“Unfortunately, Obasanjo could not attend. He was away on an international engagement.”
“Obasanjo. Eh en; Obasanjo was invited? Ah …ah… ah …ah (he laughs).He would not come. Was he not the one who said I wasn’t the messiah Nigeria needed? He’s a master of intrigues and obfuscation, full of foxy ideas and pure ego. After I had made the supreme sacrifice, he became the biggest beneficiary of it all. I was even told that he planned to stay on in power and all that. He came to me in July 1994 with 26 traditional rulers. I told him off. I told him it was a battle between God and a few powerful elements. The voice of the people is the voice of God (Vox populi vox dei), a popular maxim long before Jesus Christ arrived.
“Chief Emeka Anyaoku and the Ghanaian Kofi Annan also came. I stood my ground. All my life, I worked for the result which the merciful God gave us on June 12. Didn’t Jesus say in Luke 9 that no man, having put his hand to the plough, and looking back, is fit for the kingdom of God?, The spiritual consequence of my desertion of a sacred cause like June 12 is hell, which God forbids. Yes. I told them so.”
“Babangida, your friend, was also not there sir – for some health reasons.”
“Hmmmm. Ibrahim. I didn’t expect him to come. He caused it all by not behaving like a true General. His courage -I doubt if he had any- failed him. He said his boys vowed to kill him if he handed over to me. And I asked him if he was ready to relinquish power before I contested the election; he swore with the Holy Koran that he was. That was why I told them when they mounted pressure on me to surrender my mandate: The mandate is not just mine; it belongs to 14million Nigerians. I am only a custodian of this sacred mandate. And you can’t shave a man’s head in his absence. Nigerians, 14 million of them, will be here if I must give up. They didn’t find it funny. And remember that I once said ‘with a friend like Babangida, nobody needs an enemy’. That is the truth.”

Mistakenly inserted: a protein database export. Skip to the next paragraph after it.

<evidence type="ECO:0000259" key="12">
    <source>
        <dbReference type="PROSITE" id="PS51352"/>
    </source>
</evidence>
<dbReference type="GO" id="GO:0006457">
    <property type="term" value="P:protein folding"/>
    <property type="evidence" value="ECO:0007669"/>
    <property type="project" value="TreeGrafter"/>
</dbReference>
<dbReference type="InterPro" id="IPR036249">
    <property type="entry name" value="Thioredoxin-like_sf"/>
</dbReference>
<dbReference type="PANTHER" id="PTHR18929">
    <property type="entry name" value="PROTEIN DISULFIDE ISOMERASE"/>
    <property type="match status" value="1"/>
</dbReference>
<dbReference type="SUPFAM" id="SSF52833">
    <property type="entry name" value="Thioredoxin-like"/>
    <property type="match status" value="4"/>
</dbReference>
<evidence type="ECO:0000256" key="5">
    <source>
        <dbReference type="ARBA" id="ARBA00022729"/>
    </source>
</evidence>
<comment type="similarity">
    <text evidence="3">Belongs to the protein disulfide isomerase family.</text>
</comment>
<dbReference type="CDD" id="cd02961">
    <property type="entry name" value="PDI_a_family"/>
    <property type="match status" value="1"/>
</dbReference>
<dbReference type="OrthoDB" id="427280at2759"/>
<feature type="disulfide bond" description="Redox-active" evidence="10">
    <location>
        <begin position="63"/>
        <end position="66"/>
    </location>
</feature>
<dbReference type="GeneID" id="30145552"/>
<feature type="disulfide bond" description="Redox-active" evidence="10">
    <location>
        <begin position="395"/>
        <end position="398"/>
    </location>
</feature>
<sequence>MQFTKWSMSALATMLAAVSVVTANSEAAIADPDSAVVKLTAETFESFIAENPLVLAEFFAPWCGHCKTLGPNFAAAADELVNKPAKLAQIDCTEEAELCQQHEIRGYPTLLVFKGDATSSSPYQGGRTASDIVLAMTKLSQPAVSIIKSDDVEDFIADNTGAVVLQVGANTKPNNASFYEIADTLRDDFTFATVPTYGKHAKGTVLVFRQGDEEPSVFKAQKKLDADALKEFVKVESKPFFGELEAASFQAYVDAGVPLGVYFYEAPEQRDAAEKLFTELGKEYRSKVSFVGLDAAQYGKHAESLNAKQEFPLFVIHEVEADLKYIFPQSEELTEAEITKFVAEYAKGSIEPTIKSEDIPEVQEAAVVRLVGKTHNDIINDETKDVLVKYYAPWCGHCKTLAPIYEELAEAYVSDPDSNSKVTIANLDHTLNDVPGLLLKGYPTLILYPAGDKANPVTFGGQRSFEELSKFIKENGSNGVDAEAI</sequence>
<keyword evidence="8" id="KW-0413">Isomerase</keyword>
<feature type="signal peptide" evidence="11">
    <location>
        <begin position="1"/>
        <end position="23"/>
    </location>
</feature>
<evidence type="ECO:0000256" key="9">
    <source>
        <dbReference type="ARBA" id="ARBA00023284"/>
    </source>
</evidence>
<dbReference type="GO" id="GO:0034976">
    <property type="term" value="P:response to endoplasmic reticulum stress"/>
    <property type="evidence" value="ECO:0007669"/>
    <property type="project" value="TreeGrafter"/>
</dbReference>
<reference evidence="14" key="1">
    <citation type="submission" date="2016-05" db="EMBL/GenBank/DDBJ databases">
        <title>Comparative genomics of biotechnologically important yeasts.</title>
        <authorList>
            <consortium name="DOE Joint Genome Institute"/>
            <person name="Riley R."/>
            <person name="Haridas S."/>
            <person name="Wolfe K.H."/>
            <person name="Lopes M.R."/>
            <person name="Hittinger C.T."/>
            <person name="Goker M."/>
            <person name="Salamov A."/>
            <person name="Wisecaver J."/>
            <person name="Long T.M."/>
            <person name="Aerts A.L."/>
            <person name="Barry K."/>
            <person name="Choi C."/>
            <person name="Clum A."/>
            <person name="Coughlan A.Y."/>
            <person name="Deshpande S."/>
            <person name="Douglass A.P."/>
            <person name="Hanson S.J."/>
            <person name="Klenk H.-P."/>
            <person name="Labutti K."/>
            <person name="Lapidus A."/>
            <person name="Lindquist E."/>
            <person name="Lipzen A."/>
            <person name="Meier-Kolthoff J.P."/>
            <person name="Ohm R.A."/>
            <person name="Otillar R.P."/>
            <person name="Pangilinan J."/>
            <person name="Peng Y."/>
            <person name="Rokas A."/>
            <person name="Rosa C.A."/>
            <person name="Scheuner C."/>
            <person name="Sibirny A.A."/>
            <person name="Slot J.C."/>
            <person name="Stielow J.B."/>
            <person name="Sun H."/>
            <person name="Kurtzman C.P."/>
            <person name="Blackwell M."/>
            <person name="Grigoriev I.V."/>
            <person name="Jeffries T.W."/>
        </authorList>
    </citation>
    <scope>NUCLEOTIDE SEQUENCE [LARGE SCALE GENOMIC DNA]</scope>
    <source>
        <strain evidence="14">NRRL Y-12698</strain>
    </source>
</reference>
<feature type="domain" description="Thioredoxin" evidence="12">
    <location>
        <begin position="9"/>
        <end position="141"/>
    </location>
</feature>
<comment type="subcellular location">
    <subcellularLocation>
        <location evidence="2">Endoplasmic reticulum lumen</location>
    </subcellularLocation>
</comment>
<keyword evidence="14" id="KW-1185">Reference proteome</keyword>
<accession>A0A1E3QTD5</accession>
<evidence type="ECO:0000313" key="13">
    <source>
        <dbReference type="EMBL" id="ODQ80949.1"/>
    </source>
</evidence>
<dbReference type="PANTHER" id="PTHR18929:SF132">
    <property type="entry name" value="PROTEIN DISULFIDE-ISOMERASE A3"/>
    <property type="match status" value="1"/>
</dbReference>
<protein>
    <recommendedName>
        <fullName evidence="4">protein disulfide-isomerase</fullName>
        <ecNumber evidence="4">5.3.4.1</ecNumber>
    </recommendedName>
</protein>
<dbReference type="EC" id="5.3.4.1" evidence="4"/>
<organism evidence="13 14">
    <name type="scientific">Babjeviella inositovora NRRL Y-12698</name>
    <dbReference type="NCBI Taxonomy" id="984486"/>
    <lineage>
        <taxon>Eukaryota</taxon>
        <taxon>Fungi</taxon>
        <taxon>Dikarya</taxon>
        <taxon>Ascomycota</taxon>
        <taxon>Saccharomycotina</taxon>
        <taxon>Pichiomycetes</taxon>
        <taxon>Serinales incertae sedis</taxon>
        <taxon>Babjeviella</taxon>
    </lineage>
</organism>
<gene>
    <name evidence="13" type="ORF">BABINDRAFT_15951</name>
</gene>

“Chief, there are people who believe that if you had agreed to rerun the election, you would have been alive for your family and business today.”
“Looook, my dear, doooooon’t, don’t talk like that. You can’t abort a pregnancy after the child has been born and people are already congratulating the mother. No. It’s too late. And I…I… I …I told them so. How can you be running and at the same time you are looking backwards? “
“Shonekan was also absent, chief. I don’t remember the reason he gave.”
“Shonekan; why should he be there – to collect another Greek gift? He reminds me of the elephant’s story. They told the elephant that he was going to be king. They dug a big hole and covered it with a beautiful carpet and put a throne on it. On the day of the elephant’s inauguration, there was a huge party. Women were singing, A o merin j’oba…(We shall install the elephant as king). They put the elephant on the throne. He crashed into the deep pit. He was deceived. He was used. I won’t say more than that. I won’t – for now. What Chief Shonekan failed to realise is, ‘the bigger the head, the bigger the headache’. Yes.”
”As for those who are saying that I should have surrendered to stay alive, I thank them. That is human. But you know me; I am a man of the people. I can die for anything I believe in. Nobody can piss on my back and tell me it’s raining. Besides, I stated clearly when the struggle began that on this matter, one of three things would happen. ‘I have never been dead, I have never gone to jail and I have not been dead before. One will surely happen.’ No regrets at all. An Are Ona Kakanfo must be ready to die fighting; he must never run away. It is a taboo, eewo.”
“There is also the debate about the kind of president you would have made – a president of his friends or of all Nigerians?”
You see, aaah…aaaah (Abiola laughs),let them read Farewell to Poverty, my economic blueprint in which I said by the grace of God in five years, no Nigerian child will go to bed hungry. And that is the truth. We can do it. I have to go now, aburo.
“Thank you and God bless